www.thewritingnut.com

mooderino said...

@Rachna-sometimes jumping in and working out who your characters are as you go is a good way to sort things out for the next draft.

@nutschell-I think once you develop a character their voice is just your subconscious guiding you. Either that or you're a witch.

Lydia Kang said...

Sometimes a one dimensional villain is fun, but for the most part I like when they're not 100% cliche, you know?

mooderino said...

@lydia-I think if you're intention is to create a boo-hiss type of villain, that's okay. Effective versions of that are possible. But I think a character that has depth and sophistication in the writer's head but not on the page never works.

LucyJay said...

I love to imagine my characters in real life situations during my own day, sometimes can be quite amusing!! xx

Charmaine Clancy said...

I reckon Mary'd be a lot of fun to take on a girl's night out.

mooderino said...

@LucyJay-knowing your characters well enough to do that is important, but then you have to find a way to let the reader in on that, which can be quite tricky.

@Charmain-as long as you remember to keep bobbing and weaving.

Christine Rains said...

I completely agree. All the books that I list in my favorites involve stereotypes. Makes me wonder if Mary is on her way to becoming the next villain!

mooderino said...

@Christine-somehow other writers can pull it off but when I do it, it looks cliched. Wish I could figure it out.

cleemckenzie said...

It does take a lot more work to create those characters that are not easily recognized stereotypes. However, it pays off if you take the time to develop those "people" in fresh and exciting ways.

Great post as usual. Glad to be back from my blogging break.

emiliocalderon said...

I'm in the middle of the planning stage for NaNoWriMo and having problems with my characters, this will help a lot.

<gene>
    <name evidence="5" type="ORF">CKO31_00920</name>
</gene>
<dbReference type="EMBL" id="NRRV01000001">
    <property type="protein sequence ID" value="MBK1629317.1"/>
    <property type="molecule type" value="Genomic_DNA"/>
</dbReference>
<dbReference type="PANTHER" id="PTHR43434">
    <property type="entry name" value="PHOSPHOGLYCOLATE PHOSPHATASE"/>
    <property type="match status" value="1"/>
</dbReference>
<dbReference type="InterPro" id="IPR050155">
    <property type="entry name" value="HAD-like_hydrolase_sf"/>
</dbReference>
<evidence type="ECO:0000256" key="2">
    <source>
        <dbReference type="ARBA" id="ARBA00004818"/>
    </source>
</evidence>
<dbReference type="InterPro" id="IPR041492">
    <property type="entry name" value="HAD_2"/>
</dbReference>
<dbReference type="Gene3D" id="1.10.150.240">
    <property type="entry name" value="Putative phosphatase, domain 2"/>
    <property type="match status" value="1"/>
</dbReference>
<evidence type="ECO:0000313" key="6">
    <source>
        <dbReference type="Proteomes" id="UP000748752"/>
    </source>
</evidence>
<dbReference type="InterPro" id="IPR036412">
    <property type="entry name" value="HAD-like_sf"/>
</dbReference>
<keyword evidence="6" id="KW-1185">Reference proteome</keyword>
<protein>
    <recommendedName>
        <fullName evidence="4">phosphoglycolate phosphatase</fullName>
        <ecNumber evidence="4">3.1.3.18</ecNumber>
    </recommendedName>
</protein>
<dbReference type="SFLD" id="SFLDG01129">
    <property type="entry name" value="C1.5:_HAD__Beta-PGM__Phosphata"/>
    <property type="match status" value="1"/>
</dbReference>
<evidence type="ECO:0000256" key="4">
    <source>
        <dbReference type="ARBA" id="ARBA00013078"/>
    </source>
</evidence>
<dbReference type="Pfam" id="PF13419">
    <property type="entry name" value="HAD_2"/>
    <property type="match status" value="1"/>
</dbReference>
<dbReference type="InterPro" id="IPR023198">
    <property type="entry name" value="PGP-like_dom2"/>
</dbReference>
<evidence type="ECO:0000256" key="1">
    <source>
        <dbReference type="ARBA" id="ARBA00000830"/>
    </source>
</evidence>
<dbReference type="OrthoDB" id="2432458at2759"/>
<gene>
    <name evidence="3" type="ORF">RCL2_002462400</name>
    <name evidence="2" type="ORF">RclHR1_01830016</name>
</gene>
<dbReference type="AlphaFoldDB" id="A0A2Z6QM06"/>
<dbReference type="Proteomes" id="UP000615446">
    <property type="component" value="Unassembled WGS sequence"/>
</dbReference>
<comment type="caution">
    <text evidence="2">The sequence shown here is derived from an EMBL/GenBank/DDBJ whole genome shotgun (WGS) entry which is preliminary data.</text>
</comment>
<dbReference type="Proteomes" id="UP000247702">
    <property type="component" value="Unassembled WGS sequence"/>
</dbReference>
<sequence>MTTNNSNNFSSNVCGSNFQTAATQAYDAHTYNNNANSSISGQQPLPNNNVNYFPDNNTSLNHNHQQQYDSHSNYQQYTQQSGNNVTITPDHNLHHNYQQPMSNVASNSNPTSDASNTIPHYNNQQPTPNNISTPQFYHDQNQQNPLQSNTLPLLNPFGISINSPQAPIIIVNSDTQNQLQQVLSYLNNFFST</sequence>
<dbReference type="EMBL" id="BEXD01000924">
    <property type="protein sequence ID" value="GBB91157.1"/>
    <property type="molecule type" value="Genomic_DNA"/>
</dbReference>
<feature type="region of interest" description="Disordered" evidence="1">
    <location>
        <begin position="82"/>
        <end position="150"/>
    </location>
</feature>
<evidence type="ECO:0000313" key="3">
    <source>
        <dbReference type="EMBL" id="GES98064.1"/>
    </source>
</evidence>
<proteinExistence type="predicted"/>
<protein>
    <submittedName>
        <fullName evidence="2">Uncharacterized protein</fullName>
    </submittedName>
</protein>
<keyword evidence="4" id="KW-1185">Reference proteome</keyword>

Barry Hoffman said...

It took this writer more than a little bit of time to get to the point of the article. He/She talks about the creation of stereotypical characters as if that's a good thing; characters readers can relate to. Then two-thirds through the author gets to what is most essential which is adding a back story to characters, whether the most significant in the book or secondary characters. That should have been the emphasis from the beginning. I love creating backstories for my characters -- ALL of them. I don't lay a backstory out all at once, but here and there over the course of numerous chapters. When this character (even a secondary) characrter does something or has something happen to her the reader can get a better understanding of her reaction. Or, if this character is killed of the reader can sympathize for her or cheer her death. The author then ends with the most foolish comment of all -- "a one-dimensional villain isn't always a bad thing." No, it's a TERRIBLE idea. Far to many authors write a paragraph or a page to describe a villain where multi-layers are required. Consider cops. There is a line almost every cop straddles between doing good and becoming corrupt or overly aggressive and violating the rights of others. Why do some cops go one way while others follow a different path? Backstory provides the answer. In my adult novel there are some good people who do bad things. Horrible things. It's the why that allows the reader to determine his/her feelings for the villain ... maybe even emphathize with the villain.